We’re thrilled to welcome Maisy Piper Page into the world. She joined us February 18th, 2009 at 10:10 in the evening. Upon arrival, she weighed 7 pounds 5 ounces and was 19.5 inches long. We believe Caitlin’s cousin Beth when she tells us that this means Maisy is an Aquarius.
As parents, Caitlin and I learned a lot the second time around that was helpful in the labor and delivery process. Not all of the improvements the second time around were related to things that Caitlin was specifically doing. During Ryder’s delivery, we had some problems in the delivery room. Although not immediately apparent at the time, Caitlin strongly objected to my choice of clothing, consisting of a comfortable, though certainly not “sharp” grey sweatshirt and some jeans. It wasn’t until approximately a year later, that I learned I had been silently cursed and reviled for this meager ensemble. Having learned from my mistake, this time, I showered before heading to the hospital, selected an appropriate collared shirt (pink for Maisy girl) and I made sure to consult Caitlin at each and every stage of the team-dressing process. Caitlin tells me she has discussed with other moms, their sharing a similar displeasure with their husband’s delivery room attire. It seems that there is some consensus that the man’s outfit is “representative of the team” and therefore, a sloppy look reflects poorly on everyone. I could raise several counter-arguments to this thesis, vaguely hinting at the other atrocities happening in the room, but let me assure you that winning such an argument would be functionally equivalent to losing the very same argument.
I made some other changes to my appearance before heading to the delivery room, which bear mentioning. Pictures I think tell the story better than description alone.
I’d been attempting to pull off a move, that in the beard game, is both risky and extremely difficult to sustain over a long period of time. It is simply known as “Rocking the Taliban.” I didn’t coin the phrase, but once I heard it, its perfection was hard to walk away from. I’d been growing a Chicago-winter beard well outside the boundaries of decency for a few months, but before heading to the hospital I decided it was best for all involved parties to leave it behind. It had not been the original plan, but upon closer examination, it was clearly the most inspired.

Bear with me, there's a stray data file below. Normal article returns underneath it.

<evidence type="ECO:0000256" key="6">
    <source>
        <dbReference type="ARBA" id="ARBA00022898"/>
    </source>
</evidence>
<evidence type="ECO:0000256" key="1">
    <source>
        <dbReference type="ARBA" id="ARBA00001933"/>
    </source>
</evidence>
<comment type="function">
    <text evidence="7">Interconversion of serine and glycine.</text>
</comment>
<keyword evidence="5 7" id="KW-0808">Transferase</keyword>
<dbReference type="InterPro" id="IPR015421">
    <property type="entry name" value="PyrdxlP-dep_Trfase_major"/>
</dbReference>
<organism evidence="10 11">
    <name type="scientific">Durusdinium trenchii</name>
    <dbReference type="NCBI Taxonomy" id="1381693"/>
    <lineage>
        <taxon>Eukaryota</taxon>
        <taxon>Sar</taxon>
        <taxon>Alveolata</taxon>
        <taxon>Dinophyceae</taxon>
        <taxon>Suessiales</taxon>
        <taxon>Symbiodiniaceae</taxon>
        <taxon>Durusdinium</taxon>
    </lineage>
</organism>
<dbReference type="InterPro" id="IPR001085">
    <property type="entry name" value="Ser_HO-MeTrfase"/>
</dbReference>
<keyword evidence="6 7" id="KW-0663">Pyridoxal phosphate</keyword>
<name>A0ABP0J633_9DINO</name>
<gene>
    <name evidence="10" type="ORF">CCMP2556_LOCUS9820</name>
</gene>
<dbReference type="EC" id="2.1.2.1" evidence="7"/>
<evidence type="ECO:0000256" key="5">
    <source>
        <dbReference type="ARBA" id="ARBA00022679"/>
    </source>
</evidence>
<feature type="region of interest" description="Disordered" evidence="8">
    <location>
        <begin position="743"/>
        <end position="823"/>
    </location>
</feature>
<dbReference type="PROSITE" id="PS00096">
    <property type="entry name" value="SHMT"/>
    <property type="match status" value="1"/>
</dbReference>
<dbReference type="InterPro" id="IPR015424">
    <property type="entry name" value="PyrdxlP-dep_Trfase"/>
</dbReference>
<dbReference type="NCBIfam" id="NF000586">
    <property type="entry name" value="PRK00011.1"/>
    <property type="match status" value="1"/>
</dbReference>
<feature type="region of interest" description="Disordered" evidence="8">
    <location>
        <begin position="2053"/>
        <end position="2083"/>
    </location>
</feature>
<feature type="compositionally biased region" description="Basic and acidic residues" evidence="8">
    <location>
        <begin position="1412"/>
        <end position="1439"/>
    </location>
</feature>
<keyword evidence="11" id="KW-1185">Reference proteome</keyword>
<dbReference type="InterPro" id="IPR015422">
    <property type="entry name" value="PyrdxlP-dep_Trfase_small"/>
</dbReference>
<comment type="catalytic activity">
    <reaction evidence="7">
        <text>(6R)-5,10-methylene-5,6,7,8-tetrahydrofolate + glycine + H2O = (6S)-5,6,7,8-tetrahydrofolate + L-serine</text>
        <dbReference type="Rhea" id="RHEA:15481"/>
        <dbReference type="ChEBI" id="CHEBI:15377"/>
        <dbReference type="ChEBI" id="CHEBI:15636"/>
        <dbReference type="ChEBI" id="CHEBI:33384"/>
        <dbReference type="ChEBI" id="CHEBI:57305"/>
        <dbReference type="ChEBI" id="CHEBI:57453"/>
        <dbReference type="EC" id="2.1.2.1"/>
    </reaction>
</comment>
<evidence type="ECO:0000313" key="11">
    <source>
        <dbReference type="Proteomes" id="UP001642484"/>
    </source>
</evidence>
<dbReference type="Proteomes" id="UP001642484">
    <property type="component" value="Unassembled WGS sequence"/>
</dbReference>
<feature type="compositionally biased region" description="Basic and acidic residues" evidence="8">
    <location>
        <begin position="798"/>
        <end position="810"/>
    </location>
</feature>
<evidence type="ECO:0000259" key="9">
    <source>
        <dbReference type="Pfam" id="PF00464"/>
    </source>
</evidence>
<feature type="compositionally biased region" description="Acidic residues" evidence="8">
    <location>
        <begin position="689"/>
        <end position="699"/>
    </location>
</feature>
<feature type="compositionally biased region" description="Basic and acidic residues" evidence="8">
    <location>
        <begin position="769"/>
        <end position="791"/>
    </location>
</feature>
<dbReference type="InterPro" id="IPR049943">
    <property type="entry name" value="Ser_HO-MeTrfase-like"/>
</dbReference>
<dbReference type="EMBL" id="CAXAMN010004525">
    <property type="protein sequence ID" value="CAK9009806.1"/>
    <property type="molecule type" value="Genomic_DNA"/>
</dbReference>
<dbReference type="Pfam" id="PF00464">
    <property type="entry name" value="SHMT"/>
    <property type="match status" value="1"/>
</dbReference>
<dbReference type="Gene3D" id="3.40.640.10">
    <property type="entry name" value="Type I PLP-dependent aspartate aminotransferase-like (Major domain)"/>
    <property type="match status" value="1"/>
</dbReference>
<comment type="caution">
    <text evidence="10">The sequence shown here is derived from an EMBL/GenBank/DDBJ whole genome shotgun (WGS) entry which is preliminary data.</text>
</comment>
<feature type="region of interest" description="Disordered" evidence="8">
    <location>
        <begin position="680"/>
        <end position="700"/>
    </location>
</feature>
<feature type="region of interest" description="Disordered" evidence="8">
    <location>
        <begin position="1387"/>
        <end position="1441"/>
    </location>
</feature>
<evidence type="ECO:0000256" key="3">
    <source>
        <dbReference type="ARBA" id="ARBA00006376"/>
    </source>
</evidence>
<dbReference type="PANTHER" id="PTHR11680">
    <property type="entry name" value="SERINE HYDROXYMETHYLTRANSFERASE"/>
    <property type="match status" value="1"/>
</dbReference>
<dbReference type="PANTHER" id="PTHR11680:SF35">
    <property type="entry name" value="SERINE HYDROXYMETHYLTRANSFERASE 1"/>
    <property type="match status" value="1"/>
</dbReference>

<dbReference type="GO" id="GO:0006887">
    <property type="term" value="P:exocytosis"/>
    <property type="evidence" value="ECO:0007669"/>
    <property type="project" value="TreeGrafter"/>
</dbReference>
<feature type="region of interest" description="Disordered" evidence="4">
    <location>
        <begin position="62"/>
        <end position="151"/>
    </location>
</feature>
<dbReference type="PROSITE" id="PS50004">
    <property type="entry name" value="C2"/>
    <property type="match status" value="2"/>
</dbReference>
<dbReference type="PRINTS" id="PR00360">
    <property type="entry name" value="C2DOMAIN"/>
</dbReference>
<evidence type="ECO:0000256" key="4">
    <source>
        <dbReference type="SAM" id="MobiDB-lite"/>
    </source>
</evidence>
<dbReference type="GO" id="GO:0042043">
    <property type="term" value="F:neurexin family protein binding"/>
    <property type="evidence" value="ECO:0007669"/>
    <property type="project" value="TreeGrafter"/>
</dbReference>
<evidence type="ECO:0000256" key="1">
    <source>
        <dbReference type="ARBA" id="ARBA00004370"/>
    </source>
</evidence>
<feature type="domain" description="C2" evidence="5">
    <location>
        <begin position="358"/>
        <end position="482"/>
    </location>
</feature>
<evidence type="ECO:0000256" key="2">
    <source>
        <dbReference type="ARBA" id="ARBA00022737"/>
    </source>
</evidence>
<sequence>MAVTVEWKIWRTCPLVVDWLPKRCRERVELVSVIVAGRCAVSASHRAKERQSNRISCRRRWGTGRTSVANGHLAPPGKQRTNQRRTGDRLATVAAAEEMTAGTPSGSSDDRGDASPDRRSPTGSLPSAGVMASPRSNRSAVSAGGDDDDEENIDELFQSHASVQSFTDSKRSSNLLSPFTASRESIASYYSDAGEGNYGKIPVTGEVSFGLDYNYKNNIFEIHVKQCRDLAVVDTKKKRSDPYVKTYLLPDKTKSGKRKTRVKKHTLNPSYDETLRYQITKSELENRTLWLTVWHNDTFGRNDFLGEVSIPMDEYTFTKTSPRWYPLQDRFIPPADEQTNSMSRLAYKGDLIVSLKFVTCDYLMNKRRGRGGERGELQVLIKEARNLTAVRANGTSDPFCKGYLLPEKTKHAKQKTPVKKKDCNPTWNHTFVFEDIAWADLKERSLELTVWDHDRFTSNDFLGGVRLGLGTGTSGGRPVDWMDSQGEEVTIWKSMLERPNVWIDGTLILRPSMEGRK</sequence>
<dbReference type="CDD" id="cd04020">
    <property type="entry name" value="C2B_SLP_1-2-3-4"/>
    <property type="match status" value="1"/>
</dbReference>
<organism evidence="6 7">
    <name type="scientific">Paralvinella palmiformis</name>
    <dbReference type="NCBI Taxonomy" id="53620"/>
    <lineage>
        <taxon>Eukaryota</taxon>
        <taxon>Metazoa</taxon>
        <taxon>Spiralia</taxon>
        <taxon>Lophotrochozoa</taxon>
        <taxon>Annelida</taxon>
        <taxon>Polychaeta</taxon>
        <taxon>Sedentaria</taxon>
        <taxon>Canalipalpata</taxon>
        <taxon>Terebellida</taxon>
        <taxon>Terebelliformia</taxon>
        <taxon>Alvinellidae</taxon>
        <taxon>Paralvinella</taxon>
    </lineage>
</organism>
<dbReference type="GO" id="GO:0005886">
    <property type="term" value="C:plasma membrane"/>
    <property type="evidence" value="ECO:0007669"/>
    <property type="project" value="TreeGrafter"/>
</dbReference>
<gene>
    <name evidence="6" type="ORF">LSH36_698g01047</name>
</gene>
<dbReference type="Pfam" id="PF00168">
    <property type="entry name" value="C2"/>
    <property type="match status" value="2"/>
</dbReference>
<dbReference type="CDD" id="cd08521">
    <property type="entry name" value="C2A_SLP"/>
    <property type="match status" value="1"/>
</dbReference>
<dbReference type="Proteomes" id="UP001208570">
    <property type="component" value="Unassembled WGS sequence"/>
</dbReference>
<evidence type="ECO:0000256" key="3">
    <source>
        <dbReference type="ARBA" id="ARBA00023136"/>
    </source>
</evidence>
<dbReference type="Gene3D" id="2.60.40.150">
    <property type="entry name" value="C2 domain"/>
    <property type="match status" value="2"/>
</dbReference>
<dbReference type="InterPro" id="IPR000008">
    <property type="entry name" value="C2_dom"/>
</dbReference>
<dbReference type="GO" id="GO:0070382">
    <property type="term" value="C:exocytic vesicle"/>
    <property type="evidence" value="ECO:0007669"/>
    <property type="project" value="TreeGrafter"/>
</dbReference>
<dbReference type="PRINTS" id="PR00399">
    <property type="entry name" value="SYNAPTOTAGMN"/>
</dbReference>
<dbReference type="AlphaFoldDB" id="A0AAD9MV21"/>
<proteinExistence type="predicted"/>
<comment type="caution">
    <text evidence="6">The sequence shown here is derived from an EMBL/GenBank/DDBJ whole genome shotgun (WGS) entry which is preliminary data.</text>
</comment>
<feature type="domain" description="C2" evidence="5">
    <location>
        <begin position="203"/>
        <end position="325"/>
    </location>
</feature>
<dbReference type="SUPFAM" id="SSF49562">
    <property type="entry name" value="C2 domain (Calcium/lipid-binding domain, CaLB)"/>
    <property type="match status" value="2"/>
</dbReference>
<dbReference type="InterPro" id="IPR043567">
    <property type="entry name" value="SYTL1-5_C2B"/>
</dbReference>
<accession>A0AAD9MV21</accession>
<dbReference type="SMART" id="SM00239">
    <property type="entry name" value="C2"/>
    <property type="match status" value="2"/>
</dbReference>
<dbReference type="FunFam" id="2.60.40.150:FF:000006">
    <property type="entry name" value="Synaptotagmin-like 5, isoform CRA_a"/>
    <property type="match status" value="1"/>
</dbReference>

After shaving my beard, I woke Ryder up from his nap and told him we were going to be going to the hospital and he was going to be staying with our friends Amy, Mark and Cate while we waited for baby girl to come out of Mommy’s belly. After seeing the look on his face, I asked if he was scared of Daddy — he hadn’t seen me for quite a while without my beard. He said he was. I brought him into our bedroom with Caitlin and had him rub my face, telling him the beard was gone. Ryder properly pointed out that I still had some beard on the side of my face (sideburns), and asked what those were for. At somewhat of a loss, I indicated “They’re for decorations.” We’ve used the idea of decorations before to satisfy his curiosity. He quickly countered: “They for rubbin.” Case closed; sideburns redeemed as fully functional.
After dropping off Ryder with our lovely friends, we headed to the hospital, arriving there sometime around 4PM. Although we registered at and entered through the Obstetrical Triage area, there seemed to be very little you’d normally associate with the word “triage.” From our perspective, people were moving in a leisurely fashion. Caitlin was dilated to 3cm and in pain, we didn’t get the confirmation that we were actually going to be admitted until about 6PM. Soon thereafter we were moved to an actual labor and delivery room. Nurses and doctors attended to us, one doctor bringing with him, Alan, the third year medical student on his OB/GYN rotation. An apparently inquisitive fellow by nature, Alan started a conversation with Caitlin by asking “So, why are they going to break your water bag artificially?” Lacking an appropriate technical answer, and also finding the word “artificially” a bit distasteful, Cait and I were immediately suspicious of Alan. One thing you don’t do, Alan, is come into the labor and delivery room and start to introduce doubt, of any sort, into the equation. This moment, our moment, is not the time to explore a new and different methodology of doing things, nor to question the previously agreed upon plan. After Caitlin was sequestered with the anesthesiologist to have her epidural, I returned to find Alan in there chatting her up. Their nascent relationship seemed to have been righted as I learned that he had just finished the second season of Mad Men. Finally, some common ground.
Just before 10, the active pushing phase started. From my perspective it was a highly efficient process. Please do not confuse, however, the term efficient with easy or “not painful.” It moved quickly, but was Caitlin’s labor neither of those things. And furthermore, Caitlin is not a huge fan of “easy labor stories.” She fears the uninformed public will become unnaturally swayed by their tales of charmed births. It is not so. And so, finally, with great exultation and celebration, Maisy Piper Page finally arrived. She’s a beautiful little thing, but even the second time around it still amazes you (or me) how small, beautiful and helpless they are when they first arrive. Small but real easy to love.
And that’s the long of it.